The family of a Hastings man bashed to death with a taiaha are delighted his killer's appeal has been kicked out.

The Court of Appeal yesterday released its decision to dismiss Steven Rakuraku's attempts to fight his murder conviction and life sentence, with a minimum non-parole period of 17 years, for killing Johnny Wright.

Mr Wright, 50, was killed in 2011, and his body buried in a shallow grave near Eskdale, north of Napier.

His brother Paul Wright said it was a huge relief for the whole family that the appeals won't be going ahead.


He said the family wanted to start rebuilding their lives, and are glad it's over and done with. He hoped Rakuraku would now do the right thing and serve his full sentence.

The kidnapping and murder of Mr Wright was one of several crimes he committed across the North Island.

The 40-year-old, who defended himself during his original High Court trial, claimed he was not the "monster" the prosecution made him out to be but a man who would perform tai chi and yoga religiously.

However, the evidence against him showed a physically strong, intelligent but manipulative man, capable of "great cruelty".

Mr Wright vanished on June 21, 2011, and the case quickly went cold as detectives struggled to locate a body.

But a witness to the horrific murder, Rakuraku's partner, who was a victim herself, came clean and led police to the grave on Waipunga Rd two months later.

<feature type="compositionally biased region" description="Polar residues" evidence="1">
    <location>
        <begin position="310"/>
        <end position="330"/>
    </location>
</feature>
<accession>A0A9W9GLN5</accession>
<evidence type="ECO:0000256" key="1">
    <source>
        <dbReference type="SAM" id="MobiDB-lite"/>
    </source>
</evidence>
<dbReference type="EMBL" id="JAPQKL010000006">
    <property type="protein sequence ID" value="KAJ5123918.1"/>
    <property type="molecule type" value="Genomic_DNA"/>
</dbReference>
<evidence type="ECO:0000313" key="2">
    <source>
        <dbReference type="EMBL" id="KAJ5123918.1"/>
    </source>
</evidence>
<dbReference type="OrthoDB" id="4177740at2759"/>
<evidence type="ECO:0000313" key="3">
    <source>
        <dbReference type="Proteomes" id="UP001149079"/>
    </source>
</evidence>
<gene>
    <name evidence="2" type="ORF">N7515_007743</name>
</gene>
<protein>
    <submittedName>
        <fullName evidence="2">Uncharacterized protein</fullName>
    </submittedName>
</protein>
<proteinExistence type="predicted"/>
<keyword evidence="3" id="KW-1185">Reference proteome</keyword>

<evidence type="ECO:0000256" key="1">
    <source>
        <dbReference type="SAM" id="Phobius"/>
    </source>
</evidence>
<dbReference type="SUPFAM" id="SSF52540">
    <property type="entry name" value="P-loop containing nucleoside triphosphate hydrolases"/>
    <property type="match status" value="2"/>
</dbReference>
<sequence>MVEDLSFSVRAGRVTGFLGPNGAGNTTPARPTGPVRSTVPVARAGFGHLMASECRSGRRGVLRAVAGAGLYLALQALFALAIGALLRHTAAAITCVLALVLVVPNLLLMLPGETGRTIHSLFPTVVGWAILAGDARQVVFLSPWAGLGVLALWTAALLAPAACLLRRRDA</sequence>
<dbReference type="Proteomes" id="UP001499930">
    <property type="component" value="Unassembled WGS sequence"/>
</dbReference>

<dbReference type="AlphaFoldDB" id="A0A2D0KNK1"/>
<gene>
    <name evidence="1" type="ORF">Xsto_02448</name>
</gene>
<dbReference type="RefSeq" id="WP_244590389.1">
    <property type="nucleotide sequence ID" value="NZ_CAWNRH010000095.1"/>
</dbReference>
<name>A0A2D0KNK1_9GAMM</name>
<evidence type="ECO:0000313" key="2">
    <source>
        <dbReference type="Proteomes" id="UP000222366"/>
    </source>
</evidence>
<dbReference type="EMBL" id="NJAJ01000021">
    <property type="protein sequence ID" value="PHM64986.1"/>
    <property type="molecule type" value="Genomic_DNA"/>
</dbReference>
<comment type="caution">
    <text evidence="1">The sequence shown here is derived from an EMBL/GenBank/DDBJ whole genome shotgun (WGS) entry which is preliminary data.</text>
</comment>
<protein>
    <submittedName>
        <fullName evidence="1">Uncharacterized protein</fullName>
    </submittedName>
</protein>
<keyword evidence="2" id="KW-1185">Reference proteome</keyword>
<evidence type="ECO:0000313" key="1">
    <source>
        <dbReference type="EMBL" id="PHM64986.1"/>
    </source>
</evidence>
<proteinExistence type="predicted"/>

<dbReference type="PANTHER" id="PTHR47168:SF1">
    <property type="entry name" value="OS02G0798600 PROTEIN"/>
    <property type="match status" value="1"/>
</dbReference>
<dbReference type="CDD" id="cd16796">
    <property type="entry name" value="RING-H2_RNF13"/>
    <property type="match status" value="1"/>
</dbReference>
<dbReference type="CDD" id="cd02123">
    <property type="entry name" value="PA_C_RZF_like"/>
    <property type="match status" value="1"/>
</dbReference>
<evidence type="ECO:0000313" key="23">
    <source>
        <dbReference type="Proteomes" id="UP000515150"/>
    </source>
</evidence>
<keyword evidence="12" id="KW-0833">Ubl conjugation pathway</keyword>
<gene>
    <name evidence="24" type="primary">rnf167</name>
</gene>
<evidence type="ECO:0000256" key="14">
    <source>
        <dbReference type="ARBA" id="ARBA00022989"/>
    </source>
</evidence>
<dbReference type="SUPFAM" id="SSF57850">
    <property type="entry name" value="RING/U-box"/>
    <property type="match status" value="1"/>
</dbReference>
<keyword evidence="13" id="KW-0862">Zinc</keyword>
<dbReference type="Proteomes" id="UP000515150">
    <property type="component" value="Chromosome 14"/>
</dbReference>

Crown prosecutor Steve Manning said the entire case, and the actions of those involved, were surrounded and categorised by one word.

"The word is fear," he said during his closing submissions.

"If you think about this case, fear runs through it until the end.

"The whole narrative begins because Mr Rakuraku was fearful of the police. He then sought to survive by using other people, and the tool he used was fear."

He chose people who were vulnerable, weaker and smaller than him when committing his crimes against four victims in 2010 and 2011.

The victims included Mr Wright, a Rotorua man, whom Rakuraku kidnapped, beat and forced to drive to Hawke's Bay, a Hastings man he befriended and assaulted to help evade police custody and his former partner.

During the trial Mr Wright's father, Charles Wright, said he had the "last opportunity to see his son alive" as he searched for his missing boy.

He visited the Hastings home where he suspected his son might be but Rakuraku told him to leave, knowing he had Mr Wright as his prisoner in the home.

Expert medical witnesses also made it "crystal clear" to the jury that Mr Wright had died as a direct result of the 36 rib fractures, some caused by Rakuraku beating him with a taiaha.